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The Great Central

This pub is named after Edward Watkin’s creation.

Wilmslow Road, Fallowfield, Manchester, Manchester, M14 6NL

The railway reached Fallowfield in 1891, with Fallowfield station opening on 1 October. The following May, the Great Central Railway extended the line to Sheffield. The driving force behind the Great Central was its general manager, Edward Watkin, whose ambition was to link Manchester and Sheffield with the expanding markets of Continental Europe. The station closed to passengers in July 1958, but the railway line remained in place for another 30 years, used by freight and express trains. The Great Central occupies the ground floor of a retail/residential block built over the railway lines.

An illustration and text about the Great Central railway.

The text reads: The Great Central Railway developed out of a smaller railway, the Manchester, Sheffield and Lincolnshire, which was formed in 1846. Had it not been for the vision of Edward Watkin, who became its general manager in 1854 and chairman in 1864, the MS&LR would have remained a modest east-west provincial line. Watkin’s ambition was to link Manchester and Sheffield by rail to the expanding markets of continental Europe. He proposed to build a Channel Tunnel, and became chairman of the South Western Railway connecting London with Diver, and the Metropolitan Railway, that reached north-westwards from London.

Above: Edward Watkins in his mid forties.

A Great Central poster (left) and the timetable (right).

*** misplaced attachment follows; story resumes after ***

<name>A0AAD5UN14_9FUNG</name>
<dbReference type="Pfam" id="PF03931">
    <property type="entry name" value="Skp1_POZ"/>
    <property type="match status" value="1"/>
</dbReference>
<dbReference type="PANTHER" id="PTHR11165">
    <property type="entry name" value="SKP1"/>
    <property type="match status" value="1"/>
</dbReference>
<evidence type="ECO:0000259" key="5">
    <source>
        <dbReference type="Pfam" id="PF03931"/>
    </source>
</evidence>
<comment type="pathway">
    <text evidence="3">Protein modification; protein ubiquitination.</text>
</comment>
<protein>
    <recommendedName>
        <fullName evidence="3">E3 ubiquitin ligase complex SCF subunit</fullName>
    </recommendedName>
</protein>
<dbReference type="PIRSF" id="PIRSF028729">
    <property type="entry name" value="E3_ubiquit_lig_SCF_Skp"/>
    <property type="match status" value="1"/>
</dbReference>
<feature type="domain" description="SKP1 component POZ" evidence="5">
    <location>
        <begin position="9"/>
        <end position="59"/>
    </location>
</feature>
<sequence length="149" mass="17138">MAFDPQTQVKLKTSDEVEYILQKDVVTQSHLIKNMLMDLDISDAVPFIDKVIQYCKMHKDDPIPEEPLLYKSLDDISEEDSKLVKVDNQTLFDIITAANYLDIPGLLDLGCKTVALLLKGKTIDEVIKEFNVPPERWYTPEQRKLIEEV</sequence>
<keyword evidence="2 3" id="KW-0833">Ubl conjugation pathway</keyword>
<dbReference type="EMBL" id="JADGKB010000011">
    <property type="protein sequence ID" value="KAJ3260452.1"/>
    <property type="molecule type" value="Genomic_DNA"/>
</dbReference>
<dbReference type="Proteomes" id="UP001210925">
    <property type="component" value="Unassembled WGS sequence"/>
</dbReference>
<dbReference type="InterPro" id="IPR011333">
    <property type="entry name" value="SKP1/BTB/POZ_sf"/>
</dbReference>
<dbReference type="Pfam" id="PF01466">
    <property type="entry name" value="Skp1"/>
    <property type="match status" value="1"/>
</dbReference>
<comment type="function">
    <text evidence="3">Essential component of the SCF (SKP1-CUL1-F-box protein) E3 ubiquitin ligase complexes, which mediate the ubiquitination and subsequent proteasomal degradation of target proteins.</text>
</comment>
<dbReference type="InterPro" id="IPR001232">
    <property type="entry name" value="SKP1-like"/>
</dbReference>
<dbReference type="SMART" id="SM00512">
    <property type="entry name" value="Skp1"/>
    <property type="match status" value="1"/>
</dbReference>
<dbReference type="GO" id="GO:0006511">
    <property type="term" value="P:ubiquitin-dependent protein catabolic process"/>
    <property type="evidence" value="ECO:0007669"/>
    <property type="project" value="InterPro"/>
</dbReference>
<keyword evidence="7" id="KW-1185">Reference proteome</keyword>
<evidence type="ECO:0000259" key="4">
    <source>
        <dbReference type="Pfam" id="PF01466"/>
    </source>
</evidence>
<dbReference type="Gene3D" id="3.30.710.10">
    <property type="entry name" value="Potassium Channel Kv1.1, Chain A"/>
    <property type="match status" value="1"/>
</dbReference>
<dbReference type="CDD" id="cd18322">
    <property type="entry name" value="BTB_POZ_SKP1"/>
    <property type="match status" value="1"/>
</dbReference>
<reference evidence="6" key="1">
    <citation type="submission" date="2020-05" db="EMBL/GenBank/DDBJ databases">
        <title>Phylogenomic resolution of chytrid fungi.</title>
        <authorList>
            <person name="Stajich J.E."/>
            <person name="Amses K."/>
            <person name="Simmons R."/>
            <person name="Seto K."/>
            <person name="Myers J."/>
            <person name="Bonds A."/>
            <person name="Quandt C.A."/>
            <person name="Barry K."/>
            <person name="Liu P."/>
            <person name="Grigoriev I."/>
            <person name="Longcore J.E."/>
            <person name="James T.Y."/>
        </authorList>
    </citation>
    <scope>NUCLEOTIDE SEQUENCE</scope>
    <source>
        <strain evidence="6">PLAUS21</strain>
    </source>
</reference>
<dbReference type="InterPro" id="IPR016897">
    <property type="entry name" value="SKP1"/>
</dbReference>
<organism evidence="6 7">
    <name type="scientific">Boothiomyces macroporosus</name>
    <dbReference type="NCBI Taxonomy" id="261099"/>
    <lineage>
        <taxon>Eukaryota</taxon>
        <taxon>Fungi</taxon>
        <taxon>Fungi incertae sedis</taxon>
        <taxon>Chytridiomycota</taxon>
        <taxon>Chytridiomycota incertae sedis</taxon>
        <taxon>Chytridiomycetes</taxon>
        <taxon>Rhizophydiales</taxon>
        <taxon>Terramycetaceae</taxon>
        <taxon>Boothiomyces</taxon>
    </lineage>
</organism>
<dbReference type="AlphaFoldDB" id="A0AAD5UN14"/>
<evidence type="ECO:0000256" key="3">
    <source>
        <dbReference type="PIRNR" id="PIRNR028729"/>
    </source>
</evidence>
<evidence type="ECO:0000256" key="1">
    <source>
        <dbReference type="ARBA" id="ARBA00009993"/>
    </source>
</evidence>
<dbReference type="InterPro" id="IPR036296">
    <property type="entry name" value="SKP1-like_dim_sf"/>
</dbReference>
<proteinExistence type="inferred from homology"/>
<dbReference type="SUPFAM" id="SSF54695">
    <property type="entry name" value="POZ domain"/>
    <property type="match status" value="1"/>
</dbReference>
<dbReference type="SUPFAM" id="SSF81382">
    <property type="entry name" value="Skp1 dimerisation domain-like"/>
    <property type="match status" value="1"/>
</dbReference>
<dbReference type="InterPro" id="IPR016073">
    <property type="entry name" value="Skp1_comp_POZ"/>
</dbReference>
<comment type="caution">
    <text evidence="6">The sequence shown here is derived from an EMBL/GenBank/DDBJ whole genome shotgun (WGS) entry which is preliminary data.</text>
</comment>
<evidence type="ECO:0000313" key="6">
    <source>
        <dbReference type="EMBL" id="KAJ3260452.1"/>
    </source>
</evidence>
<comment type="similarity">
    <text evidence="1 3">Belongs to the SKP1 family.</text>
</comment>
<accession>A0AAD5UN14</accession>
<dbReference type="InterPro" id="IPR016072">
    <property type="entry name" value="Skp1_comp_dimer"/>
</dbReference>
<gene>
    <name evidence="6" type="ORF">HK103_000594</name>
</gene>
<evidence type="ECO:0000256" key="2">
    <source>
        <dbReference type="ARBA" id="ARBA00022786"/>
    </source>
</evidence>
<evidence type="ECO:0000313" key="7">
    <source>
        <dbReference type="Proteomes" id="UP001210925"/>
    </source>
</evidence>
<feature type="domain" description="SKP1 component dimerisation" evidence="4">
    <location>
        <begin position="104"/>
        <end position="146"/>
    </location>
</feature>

A photograph and text about Manchester Grammar School.

The text reads: The Rusholme and Fallowfield area was owned by the Platt, Birch and Worsley families. Platt Hall and Birch Hall are documented in the 12th century. Birch Hall and Farm became the site of Manchester Grammar School in 1931.

Above: Manchester Grammar School drawing hall when the school was situated in Long Millgate.

A photograph and text about Emmeline Pankhurst.

The text reads: Born in Manchester in 1858, Emmeline Pankhurst lived on nearby Daisy Bank Road Rusholme. In 1903 she invited several women to her home, and with her daughter Christabel, founded the Womens’ Social and Political Union with its motto ‘Deeds not Words’. In 1905 Christabel and Annie Kenney, a new recruit, repeatedly interrupted a Liberal Party meeting in Manchester by asking “will a Liberal Government, if returned, give votes to women?”, Christabel refused to pay the subsequent fine and was imprisoned. A wave of militant campaigning followed. Emmeline and her fellow suffragettes were frequently imprisoned and underwent hunger strikes and force-feeding. The long, hard campaign finally achieved votes for women in 1928, shortly before Emmeline’s death.

Above: Emmeline arrested in 1908 after leading a deputation to parliament.

A photograph and text about Fallowfield Stadium.

The text reads: The best known local sporting venue was Manchester Athletic Club’s ground on Whitworth Road. Built in 1891, it hosted the 1893 Cup Final between Wolverhampton Wanderers and Everton, watched by around 40,000 spectators (Wolves won 1 – 0).

In the early 20th century a banked cycle track was added. In the 1950s the MAC ground was purchased by Reg Harris, local hero and world cycling champion. Renamed Harris Stadium, racing continued until the Owens park student complex was built alongside.

An illustration of Owens College and the Manchester Museum, 1896.

External photograph of the building – main entrance.

If you have information on the history of this pub, then we’d like you to share it with us. Please e-mail all information to: